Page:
Science can't move forward very well if we have to repeat everything that everyone does. So system checks, like upholding objectivity and enduring peer-review, are built into the scientific process to make sure knowledge advances effectively.
After celebrating a laundry list of scientific progress (e.g. realizing the heliocentric solar system, discovering the DNA molecule, walking on the moon), the speaker expressed his frustration with the paleoanthropological community. With all the time we have spent trying to explain the evolution of bipedalism, he asked us, why haven’t we found the answer to “why”? (Elaine Morgan took the same tack about human "nakedness" in her latest New Scientist piece linked above.)
My answer to his challenge is that it's not our failure, but the constraints on historical sciences. We will probably never know why the first apes walked upright. We will only come closer to knowing as we figure out what anatomical and genetic changes occurred, and in what sequence, during the process. With increasing knowledge about the paleoenvironments in which hominins lived, we will understand better the selective pressures they experienced, but it will be difficult to link these definitively to the origin of bipedalism (especially since it's just a continuum anyway... other primates already use bipedal postures and behaviors so what separates the first bipeds from those other guys isn't a whole lot!).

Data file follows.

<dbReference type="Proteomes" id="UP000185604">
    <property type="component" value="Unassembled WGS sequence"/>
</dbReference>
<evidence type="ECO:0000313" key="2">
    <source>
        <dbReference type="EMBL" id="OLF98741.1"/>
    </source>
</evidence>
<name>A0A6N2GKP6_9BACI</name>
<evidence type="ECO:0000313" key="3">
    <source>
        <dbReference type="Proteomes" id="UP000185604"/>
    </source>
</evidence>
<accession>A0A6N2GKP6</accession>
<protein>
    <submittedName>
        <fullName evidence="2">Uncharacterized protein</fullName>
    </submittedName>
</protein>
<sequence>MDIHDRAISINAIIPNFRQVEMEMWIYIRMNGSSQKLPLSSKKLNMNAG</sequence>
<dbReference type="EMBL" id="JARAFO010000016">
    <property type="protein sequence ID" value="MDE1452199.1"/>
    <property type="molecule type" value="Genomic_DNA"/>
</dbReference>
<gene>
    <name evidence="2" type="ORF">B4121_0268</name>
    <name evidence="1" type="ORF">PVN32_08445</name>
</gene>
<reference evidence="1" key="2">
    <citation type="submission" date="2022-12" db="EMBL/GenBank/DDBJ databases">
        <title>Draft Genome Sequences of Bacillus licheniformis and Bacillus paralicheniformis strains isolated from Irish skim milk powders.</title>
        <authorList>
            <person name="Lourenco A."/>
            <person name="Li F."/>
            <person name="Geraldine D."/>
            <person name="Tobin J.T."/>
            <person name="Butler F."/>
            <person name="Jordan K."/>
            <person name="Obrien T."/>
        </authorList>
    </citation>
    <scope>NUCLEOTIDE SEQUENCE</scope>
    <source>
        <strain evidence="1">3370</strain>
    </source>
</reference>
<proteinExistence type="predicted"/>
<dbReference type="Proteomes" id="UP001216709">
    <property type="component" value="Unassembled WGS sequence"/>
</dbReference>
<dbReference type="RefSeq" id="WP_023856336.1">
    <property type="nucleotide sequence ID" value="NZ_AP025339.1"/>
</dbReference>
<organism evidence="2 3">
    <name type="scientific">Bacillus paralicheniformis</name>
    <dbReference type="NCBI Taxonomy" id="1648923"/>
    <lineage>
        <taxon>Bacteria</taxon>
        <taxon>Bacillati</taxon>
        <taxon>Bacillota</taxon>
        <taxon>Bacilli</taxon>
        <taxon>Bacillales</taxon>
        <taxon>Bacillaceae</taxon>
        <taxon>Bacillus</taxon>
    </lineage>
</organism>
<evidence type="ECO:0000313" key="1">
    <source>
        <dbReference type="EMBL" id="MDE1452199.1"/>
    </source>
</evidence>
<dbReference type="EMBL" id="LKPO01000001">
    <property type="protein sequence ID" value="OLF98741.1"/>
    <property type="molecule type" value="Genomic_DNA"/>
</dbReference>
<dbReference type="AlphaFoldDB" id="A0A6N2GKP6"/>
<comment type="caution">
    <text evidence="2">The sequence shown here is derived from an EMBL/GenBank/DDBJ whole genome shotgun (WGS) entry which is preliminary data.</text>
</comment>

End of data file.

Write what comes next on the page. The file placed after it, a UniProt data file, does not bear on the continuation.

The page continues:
Paleoanthropology is not rocket science where you can control events in the present or future. We face an entirely different challenge: reconstructing events that happened millions of years ago. Do you think that some creature who lands on the moon millions of years from now and finds the astronaut bootprints and asks "why?" will guess that the answers are "because it was neat and to collect rocks and to put up a flag and to hit a golf ball (miles and miles and miles) and to beat the Russians, etc..."?
The how of moonwalking would be tough to piece together. But the why might be downright impossible to fully understand. And so far according to the evidence we’ve got to work with, the how of bipedalism is coming together but the why is pretty slippery.